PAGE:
Israeli police nabbed suspects who they believe “plundered” at least 11 burial boxes dating back to the time of Jesus, the Israel Antiquities Authority announced Monday.
The 2,000-year-old burial boxes, known as ossuaries, are believed to have been stolen from a “magnificent ancient burial cave” in the Jerusalem area, the Antiquities Authority said.
In a midnight raid Friday, Israeli police and the Antiquities Authority caught the suspects "red-handed" with ancient coffins, which were like those used by the Jewish population in Jerusalem during the Second Temple period 2,000 years ago, officials said.
One of the 11 ancient coffins containing Jewish bones from the Second Temple period is seen after it was recovered from suspected thieves, on March 31, 2014 at the Rockefeller Museum in Jerusalem. Police and antiquities inspectors have arrested a gang accused of looting the ancient Jewish ossuaries from a cave in the Jerusalem area, the Israel Antiquities Authority said. (AFP/Getty Images/Gali Tibbon)
“Some of the ossuaries still contained the skeletal remains of the deceased,” the Antiquities Authority said.
It said the suspects “were caught red-handed … when they were closing a deal to sell the ossuaries” north of Jerusalem.
“The inspectors of the IAA Unit for the Prevention of Antiquities Robbery immediately recognized that these are special ancient ossuaries of unique significance,” the Antiquities Authority said.
The Antiquities Authority said the Jewish population of the area used the stone boxes for burial during the Second Temple period which spanned from roughly 515 B.C. to A.D. 70.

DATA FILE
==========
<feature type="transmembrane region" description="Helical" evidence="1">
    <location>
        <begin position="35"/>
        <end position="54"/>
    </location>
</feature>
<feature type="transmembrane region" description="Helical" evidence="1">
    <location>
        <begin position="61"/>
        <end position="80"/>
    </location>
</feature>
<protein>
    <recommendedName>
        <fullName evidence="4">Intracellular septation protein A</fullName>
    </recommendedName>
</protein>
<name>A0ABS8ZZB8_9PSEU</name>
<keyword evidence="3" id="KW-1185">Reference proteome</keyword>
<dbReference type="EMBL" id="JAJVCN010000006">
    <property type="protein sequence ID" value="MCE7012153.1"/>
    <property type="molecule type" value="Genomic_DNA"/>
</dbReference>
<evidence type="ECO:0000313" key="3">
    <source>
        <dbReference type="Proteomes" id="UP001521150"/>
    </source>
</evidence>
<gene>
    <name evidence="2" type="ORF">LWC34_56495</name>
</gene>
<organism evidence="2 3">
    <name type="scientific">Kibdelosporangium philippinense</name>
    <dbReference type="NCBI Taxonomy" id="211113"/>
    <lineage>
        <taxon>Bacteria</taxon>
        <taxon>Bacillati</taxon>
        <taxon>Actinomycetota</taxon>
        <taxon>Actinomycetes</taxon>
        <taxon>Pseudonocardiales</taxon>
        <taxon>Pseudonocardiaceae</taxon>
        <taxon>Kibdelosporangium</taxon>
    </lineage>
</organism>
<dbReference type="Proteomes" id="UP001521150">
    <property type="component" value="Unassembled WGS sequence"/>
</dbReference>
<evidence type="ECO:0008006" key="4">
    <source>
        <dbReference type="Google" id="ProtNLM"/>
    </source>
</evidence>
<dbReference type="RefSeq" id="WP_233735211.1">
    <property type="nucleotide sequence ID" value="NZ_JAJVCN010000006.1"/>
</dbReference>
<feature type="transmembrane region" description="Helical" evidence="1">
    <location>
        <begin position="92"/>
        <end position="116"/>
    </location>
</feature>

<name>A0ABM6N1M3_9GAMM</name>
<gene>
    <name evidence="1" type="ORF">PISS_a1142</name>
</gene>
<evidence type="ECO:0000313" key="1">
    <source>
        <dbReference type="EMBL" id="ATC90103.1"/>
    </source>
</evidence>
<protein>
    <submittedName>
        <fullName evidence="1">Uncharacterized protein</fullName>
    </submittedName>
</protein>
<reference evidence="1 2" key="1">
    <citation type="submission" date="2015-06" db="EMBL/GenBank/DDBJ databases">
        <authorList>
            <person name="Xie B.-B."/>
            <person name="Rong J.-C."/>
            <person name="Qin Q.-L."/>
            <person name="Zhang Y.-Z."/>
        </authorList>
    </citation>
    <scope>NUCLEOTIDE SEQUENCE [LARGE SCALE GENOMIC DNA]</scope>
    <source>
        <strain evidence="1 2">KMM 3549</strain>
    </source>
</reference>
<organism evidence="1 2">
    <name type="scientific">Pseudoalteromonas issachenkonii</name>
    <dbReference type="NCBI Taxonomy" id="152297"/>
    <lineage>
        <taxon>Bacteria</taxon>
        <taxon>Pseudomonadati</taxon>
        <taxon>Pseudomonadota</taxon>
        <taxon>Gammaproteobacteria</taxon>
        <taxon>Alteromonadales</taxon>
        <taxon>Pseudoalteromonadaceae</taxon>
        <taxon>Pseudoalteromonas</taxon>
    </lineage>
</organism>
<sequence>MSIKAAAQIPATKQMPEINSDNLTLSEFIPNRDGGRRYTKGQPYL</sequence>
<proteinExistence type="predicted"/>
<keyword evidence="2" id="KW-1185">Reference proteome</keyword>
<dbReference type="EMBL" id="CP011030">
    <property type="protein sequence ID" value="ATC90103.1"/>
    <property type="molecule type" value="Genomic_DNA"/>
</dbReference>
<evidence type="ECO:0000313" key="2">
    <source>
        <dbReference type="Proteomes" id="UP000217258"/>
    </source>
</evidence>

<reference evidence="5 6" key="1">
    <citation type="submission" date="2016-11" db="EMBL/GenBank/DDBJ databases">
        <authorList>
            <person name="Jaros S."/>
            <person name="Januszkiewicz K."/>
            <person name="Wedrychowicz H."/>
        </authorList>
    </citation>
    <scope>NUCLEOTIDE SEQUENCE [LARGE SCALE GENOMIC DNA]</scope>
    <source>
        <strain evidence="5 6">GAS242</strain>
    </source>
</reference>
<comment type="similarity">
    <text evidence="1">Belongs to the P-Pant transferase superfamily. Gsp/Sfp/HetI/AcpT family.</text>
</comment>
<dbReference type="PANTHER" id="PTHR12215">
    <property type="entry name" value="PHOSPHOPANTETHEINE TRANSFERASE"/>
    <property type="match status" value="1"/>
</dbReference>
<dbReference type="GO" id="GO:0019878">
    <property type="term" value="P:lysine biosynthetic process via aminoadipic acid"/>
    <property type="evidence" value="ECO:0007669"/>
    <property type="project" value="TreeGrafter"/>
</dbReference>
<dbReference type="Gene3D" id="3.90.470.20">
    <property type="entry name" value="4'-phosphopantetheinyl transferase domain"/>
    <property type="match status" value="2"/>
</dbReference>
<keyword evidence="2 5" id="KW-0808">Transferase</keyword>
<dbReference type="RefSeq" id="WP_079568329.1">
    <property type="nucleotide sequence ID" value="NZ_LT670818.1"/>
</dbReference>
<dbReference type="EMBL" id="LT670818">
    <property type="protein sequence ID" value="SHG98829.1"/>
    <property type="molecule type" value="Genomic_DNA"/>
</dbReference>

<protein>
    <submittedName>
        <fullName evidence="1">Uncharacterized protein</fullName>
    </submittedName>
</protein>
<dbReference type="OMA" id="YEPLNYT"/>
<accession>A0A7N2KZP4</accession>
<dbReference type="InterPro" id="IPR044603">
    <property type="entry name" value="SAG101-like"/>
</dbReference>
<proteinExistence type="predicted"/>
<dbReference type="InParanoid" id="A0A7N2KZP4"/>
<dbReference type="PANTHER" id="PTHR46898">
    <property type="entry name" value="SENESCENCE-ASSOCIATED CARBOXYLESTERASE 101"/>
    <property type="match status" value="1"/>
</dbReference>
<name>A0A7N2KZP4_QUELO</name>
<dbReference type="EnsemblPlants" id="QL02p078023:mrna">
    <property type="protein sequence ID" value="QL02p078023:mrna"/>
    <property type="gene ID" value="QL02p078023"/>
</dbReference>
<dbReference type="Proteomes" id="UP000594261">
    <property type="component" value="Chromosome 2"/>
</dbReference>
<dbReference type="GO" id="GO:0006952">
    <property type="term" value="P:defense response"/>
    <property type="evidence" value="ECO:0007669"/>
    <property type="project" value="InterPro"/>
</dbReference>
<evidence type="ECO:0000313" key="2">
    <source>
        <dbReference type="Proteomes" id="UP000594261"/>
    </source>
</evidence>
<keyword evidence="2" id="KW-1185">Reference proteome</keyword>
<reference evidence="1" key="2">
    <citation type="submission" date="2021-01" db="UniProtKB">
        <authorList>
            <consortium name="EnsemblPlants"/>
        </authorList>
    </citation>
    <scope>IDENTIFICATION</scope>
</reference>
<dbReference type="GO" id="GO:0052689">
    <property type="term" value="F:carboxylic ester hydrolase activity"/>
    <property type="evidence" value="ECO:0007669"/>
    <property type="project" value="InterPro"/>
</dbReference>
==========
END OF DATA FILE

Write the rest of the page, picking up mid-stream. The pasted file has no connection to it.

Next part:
“The ossuaries are decorated with typical Jewish symbols, among them the lily flower, the six-petal rosette and other symbols,” the Antiquities Authority said. “The decorations adorning the ossuaries were a major element of the Jewish art of the period.”
The boxes are believed to contain the remnants of two noblemen. On the walls of the boxes are shallow engravings stating the names of the deceased, “Ralfin”and “Yo‘azar,” both written in the Hebrew script characteristic of the period.
Eitan Klein, deputy director of the Unit for the Prevention of Antiquities Robbery, who examined the ossuaries, said “these are singular finds. The inscriptions on the ossuaries provide us with additional characters and names from amongst the Jewish population in the Second Temple period, and the motifs adorning the ossuaries will supplement our knowledge with new information about the world of Jewish art in this period.”
“There is no doubt that the ossuaries were recently looted from a magnificent burial cave in Jerusalem,” Klein said.
The Associated Press explained that it was a common Jewish practice during the time to lay out the deceased in a cave for a year, after which their bones were gathered and placed in special boxes.
"It's kind of like where the deceased go to retire," Stephen Pfann, president of the University of the Holy Land, told the AP.
"It was an expense to cut a tomb at all," said Pfann. "It definitely took a certain amount of wealth." Klein added that those kind of boxes were used to hold the remains of dignitaries such as rabbis, businessmen and aristocrats.
Israel Police spokesman Micky Rosenfeld told the AP that the attempt to handover the ossuaries involved an Israeli and a Palestinian seller trying to make a sale to an Israeli customer.
Antiquities found in Israel are considered to be property of the state, and their theft is punishable by up to five years imprisonment.